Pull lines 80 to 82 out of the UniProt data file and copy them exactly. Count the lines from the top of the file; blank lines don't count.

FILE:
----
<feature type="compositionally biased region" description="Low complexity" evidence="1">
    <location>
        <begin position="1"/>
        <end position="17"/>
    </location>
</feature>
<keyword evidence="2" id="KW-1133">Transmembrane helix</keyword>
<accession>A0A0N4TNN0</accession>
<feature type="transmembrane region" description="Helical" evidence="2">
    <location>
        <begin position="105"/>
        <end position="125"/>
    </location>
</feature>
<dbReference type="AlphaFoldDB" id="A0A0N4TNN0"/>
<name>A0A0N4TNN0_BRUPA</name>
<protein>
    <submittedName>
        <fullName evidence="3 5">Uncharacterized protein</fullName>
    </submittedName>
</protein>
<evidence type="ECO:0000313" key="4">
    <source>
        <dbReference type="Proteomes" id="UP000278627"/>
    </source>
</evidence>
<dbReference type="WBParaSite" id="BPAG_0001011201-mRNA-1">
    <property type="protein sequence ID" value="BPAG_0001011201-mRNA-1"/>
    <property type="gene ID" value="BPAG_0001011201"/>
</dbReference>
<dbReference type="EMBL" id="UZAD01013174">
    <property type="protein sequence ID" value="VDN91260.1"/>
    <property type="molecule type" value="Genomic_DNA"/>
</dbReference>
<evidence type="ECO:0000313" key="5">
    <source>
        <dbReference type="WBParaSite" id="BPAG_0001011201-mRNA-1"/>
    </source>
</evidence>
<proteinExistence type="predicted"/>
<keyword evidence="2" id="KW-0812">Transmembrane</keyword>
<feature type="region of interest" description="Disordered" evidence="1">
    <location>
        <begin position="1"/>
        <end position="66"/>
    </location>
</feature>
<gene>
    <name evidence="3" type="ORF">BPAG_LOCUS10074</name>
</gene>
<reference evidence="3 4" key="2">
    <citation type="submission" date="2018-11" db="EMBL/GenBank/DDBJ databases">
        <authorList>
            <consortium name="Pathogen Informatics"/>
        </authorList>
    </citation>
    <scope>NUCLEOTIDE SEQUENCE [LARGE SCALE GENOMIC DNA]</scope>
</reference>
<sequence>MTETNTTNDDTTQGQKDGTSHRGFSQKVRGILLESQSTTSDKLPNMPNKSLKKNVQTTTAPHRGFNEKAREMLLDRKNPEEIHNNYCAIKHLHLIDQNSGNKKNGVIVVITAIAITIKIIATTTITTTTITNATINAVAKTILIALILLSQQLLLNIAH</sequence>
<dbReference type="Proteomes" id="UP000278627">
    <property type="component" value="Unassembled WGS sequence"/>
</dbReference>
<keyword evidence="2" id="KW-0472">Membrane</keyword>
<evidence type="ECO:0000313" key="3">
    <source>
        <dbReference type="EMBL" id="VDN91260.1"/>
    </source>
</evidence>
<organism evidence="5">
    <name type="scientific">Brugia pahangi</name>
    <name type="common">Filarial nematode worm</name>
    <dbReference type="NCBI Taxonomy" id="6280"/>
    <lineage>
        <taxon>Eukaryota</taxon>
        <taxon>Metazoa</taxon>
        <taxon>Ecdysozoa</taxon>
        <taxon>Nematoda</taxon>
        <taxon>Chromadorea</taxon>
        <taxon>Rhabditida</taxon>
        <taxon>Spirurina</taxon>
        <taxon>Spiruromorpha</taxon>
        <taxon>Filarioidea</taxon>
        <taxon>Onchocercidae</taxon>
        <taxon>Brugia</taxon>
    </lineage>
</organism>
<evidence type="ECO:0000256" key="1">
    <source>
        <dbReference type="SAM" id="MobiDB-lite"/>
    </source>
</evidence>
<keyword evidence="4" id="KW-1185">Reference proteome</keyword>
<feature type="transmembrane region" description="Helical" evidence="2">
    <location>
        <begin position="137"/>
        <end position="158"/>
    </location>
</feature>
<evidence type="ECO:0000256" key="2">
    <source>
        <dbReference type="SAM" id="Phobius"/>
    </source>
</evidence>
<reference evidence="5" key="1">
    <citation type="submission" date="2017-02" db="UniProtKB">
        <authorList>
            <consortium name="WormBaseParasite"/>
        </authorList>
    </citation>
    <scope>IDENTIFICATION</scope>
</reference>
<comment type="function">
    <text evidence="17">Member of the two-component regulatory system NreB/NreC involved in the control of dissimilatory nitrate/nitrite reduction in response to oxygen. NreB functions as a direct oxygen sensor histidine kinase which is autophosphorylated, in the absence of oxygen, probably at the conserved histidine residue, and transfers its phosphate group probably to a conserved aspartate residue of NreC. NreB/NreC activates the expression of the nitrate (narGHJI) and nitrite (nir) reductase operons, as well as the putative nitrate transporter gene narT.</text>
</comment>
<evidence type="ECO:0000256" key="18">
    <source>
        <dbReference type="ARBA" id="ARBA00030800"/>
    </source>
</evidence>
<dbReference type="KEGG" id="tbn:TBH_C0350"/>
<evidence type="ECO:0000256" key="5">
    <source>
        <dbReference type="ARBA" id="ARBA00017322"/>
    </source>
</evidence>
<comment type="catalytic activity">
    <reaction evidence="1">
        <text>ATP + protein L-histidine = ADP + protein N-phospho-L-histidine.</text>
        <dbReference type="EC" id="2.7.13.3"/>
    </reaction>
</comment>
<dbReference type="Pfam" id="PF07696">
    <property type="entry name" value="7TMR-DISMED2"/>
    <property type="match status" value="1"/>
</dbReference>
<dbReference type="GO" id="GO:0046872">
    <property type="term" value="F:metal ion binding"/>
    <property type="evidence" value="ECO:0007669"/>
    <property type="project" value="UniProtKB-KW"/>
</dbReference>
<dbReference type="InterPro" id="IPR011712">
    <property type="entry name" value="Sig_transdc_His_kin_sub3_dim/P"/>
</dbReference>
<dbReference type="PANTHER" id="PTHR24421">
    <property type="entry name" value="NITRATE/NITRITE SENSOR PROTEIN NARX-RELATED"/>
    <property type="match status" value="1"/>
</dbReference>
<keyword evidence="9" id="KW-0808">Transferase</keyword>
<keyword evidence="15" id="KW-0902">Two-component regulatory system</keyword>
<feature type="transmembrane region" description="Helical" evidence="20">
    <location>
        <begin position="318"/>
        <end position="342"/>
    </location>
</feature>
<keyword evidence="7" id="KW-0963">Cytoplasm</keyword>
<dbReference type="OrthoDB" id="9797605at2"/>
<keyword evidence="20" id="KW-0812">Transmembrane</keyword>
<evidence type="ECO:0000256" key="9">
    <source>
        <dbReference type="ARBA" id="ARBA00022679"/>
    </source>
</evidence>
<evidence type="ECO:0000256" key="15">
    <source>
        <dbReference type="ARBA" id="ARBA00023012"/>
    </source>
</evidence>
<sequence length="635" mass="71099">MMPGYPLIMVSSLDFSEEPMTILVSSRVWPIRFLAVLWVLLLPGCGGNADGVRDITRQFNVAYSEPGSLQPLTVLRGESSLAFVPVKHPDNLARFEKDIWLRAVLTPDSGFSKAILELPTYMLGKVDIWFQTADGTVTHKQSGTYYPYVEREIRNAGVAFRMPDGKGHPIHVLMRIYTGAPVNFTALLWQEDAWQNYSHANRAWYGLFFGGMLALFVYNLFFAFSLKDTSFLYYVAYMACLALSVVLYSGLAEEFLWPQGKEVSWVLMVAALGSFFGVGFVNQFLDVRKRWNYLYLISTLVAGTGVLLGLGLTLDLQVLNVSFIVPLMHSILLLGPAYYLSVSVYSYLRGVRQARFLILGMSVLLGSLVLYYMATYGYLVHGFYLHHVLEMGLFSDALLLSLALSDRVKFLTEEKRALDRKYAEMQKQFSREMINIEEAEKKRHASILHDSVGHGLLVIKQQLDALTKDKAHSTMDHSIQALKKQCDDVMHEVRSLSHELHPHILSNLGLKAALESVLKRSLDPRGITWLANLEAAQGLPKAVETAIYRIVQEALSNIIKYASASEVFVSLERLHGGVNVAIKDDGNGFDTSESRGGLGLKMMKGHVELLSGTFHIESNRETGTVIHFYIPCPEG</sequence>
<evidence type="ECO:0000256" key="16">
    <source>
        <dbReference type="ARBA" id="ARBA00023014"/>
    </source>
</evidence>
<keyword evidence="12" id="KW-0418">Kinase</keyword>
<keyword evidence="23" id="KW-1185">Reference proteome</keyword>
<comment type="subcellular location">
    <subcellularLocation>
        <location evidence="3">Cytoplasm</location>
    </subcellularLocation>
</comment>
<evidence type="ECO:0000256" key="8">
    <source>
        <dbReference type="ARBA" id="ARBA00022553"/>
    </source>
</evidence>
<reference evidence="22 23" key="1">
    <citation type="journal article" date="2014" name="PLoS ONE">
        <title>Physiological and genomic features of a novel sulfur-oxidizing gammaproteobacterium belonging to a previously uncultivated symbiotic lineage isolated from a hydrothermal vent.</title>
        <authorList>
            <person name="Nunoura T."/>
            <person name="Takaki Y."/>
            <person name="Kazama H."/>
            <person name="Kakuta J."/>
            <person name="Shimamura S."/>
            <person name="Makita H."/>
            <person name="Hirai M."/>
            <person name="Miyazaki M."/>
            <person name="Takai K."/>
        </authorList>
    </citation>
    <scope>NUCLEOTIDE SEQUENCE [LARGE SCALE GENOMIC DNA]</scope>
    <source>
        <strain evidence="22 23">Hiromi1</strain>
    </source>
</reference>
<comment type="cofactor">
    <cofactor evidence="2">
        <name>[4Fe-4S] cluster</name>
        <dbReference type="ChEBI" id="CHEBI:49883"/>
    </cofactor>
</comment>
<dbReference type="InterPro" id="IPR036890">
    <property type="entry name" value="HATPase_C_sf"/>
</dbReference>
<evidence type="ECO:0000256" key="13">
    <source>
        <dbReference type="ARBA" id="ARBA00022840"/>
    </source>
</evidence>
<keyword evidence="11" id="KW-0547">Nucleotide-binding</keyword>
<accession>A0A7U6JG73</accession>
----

        <taxon>Spirurina</taxon>
        <taxon>Spiruromorpha</taxon>
        <taxon>Filarioidea</taxon>